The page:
The team over at Seeed Studio has seemingly jumped aboard the hype train surrounding Espressif’s ESP32 MCUs. Their first foray way rather shy, testing the waters with an…
Seeed’s Wio Terminal is an all-in-one contender in the educational development kit market. By interfacing with the real world, these boards allow programs to come to life and enable students to visualise concepts easily. Dev boards are of great appeal to the hobbyist community, as well – enabling makers to create complex devices with minimal involvment in hardware design. These two communities – the education market and the maker space – have been actively utilizing this tech for over a decade now. The ease of use enabled brands like Arduino and Raspberry Pi to gain traction and their almost legendary status in the industry which they have today.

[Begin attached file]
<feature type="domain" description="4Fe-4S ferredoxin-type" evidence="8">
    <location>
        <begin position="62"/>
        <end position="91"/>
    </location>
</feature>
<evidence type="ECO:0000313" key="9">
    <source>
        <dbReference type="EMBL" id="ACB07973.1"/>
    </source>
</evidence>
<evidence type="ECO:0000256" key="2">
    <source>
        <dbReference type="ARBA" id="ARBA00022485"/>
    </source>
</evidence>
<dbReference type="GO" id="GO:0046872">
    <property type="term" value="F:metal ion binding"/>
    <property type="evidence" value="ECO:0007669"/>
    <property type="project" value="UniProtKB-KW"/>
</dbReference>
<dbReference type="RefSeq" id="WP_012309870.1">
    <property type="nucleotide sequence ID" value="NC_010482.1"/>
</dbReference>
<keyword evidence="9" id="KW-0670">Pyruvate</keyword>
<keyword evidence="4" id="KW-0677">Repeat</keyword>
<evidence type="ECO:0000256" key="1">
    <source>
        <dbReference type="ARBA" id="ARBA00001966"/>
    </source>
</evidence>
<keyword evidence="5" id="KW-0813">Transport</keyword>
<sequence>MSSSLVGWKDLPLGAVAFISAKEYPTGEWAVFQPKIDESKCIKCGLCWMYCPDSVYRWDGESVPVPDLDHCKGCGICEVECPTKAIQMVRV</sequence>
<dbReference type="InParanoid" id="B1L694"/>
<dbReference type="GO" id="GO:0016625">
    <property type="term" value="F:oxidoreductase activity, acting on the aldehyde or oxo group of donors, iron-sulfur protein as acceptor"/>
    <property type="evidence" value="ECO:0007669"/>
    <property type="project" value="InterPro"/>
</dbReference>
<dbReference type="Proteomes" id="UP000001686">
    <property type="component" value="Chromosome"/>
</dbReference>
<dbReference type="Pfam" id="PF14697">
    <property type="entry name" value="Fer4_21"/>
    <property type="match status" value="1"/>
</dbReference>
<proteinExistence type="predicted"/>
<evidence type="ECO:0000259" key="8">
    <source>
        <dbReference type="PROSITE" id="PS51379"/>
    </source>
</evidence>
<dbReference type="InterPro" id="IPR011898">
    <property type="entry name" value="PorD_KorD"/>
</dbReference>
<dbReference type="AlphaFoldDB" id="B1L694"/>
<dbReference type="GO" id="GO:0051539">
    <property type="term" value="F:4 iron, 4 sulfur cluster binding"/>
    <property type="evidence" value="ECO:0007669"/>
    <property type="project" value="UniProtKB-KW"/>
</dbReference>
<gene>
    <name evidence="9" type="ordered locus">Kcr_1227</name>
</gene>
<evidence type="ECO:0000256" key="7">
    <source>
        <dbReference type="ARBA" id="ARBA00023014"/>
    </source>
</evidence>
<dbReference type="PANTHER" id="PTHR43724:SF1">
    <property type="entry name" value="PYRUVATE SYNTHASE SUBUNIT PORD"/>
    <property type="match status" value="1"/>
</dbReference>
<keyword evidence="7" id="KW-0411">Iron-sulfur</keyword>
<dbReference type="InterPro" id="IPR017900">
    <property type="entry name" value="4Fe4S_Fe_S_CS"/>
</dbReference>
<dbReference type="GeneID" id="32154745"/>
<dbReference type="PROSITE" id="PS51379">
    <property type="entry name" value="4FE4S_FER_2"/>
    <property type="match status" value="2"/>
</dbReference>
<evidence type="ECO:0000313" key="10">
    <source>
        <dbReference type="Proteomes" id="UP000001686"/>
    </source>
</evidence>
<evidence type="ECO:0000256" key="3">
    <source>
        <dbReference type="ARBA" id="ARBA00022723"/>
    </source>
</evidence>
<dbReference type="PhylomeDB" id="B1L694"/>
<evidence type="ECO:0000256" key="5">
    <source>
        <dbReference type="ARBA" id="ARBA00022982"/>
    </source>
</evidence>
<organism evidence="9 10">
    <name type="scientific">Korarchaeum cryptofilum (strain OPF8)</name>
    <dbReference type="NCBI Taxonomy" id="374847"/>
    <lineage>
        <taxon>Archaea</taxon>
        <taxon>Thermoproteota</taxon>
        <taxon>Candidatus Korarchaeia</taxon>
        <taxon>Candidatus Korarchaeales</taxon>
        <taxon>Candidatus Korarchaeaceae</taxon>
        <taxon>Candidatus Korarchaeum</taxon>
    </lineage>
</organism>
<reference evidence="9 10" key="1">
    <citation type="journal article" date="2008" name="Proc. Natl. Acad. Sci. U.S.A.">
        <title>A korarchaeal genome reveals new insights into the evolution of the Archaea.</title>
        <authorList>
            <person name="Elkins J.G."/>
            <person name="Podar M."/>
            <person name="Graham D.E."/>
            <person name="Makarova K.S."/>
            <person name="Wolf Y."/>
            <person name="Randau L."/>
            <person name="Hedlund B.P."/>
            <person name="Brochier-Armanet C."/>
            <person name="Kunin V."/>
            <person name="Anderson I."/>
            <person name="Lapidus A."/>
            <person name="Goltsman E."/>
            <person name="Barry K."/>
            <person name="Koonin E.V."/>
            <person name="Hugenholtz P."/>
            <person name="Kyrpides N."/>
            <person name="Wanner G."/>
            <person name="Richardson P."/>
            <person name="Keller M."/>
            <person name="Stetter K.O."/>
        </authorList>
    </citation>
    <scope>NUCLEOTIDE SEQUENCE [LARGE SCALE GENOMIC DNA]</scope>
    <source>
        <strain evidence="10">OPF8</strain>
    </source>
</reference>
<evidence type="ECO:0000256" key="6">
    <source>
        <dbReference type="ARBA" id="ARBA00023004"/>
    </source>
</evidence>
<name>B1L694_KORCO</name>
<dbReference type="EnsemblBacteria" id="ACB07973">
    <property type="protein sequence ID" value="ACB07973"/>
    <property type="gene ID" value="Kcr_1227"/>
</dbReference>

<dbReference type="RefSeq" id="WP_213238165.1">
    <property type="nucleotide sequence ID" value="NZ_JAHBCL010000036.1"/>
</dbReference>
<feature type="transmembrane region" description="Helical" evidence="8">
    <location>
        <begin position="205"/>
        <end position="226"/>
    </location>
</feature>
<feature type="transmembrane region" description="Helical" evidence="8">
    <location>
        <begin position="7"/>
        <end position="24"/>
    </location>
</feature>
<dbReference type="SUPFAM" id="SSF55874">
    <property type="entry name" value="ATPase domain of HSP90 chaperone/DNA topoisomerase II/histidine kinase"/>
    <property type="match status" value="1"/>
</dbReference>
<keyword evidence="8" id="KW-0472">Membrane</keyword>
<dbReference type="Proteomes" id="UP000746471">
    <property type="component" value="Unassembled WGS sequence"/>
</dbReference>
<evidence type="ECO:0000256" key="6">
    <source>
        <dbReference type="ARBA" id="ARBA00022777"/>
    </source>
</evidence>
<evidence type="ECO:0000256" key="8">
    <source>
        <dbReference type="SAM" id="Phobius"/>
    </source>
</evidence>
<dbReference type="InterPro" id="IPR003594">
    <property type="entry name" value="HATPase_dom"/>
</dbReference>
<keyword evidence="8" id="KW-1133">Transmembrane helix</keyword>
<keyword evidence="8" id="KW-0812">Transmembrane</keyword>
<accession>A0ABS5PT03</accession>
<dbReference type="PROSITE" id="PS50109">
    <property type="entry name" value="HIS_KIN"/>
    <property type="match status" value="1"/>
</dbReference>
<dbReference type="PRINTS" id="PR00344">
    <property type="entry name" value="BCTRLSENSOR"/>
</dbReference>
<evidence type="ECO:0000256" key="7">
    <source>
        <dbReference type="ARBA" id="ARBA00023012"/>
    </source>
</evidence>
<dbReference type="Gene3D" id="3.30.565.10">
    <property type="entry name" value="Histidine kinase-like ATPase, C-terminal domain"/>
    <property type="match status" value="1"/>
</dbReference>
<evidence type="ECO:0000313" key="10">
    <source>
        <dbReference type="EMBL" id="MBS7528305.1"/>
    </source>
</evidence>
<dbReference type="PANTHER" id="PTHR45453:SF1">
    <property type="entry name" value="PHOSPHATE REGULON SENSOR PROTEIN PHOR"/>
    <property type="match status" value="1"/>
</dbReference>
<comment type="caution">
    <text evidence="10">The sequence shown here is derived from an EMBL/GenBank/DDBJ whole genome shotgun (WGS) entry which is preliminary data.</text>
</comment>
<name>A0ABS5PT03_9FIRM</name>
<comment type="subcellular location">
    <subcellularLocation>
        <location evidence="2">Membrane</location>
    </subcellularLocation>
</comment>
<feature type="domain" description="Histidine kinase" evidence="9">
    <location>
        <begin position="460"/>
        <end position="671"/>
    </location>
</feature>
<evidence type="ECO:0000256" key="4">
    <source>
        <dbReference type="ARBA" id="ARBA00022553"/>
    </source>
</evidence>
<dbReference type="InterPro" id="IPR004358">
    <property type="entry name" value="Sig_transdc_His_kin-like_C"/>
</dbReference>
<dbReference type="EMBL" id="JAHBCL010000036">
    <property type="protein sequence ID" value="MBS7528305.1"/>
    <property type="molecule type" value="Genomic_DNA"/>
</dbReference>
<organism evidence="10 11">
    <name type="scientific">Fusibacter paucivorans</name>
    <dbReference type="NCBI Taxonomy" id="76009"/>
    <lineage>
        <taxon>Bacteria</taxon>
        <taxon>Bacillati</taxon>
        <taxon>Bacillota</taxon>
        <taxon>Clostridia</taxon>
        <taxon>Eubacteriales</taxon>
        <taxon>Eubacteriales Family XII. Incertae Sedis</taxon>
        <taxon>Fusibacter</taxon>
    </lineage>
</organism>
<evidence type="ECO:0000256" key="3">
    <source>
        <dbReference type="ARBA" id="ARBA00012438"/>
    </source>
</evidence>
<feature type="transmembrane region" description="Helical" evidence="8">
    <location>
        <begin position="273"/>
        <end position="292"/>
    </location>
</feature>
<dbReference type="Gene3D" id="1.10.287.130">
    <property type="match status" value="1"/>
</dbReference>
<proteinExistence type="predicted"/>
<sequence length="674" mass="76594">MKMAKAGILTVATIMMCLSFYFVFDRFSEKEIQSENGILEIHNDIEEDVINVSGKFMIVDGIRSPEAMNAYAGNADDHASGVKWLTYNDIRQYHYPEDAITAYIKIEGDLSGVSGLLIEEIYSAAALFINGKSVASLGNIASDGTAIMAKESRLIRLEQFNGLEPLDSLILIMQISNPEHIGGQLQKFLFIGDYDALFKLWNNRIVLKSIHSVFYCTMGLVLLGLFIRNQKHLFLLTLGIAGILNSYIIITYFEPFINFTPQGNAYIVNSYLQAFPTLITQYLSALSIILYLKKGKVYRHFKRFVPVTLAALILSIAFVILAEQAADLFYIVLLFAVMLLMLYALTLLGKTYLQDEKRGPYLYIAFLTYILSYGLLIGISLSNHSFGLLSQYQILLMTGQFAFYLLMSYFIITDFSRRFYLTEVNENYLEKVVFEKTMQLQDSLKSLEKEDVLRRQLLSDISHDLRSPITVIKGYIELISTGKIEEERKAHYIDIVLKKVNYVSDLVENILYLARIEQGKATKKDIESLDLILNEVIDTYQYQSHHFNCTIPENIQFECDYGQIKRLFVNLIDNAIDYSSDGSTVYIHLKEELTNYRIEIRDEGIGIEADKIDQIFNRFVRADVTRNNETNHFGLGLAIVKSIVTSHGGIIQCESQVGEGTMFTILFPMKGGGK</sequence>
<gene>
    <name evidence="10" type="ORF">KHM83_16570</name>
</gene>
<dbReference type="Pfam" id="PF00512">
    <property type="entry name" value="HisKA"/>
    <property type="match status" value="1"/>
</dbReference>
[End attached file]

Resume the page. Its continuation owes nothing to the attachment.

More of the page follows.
The tools available at any price point continue to evolve rapidly. In the 90s, it would cost millions and take years to build some of the hardware components we mass-produce for pennies nowadays. It simply makes sense that – a decade later – we move on from the classic bare-bones MCU board format and get something more – at least in the price bracket.
See, the price of an Arduino Uno has mostly remained the same – at around $28. It features the beloved ATMega328P, an 8-bit, 20 MHz, with 32K of flash, 2K of RAM and a whole 1K of EEPROM. It’s not a lot – but there’s a suprising amount of things which can be (and have been) done with this chip. The great support and tens of thousands of projects are what draws people towards the Uno – and what’s cemented its rightful place in tech history.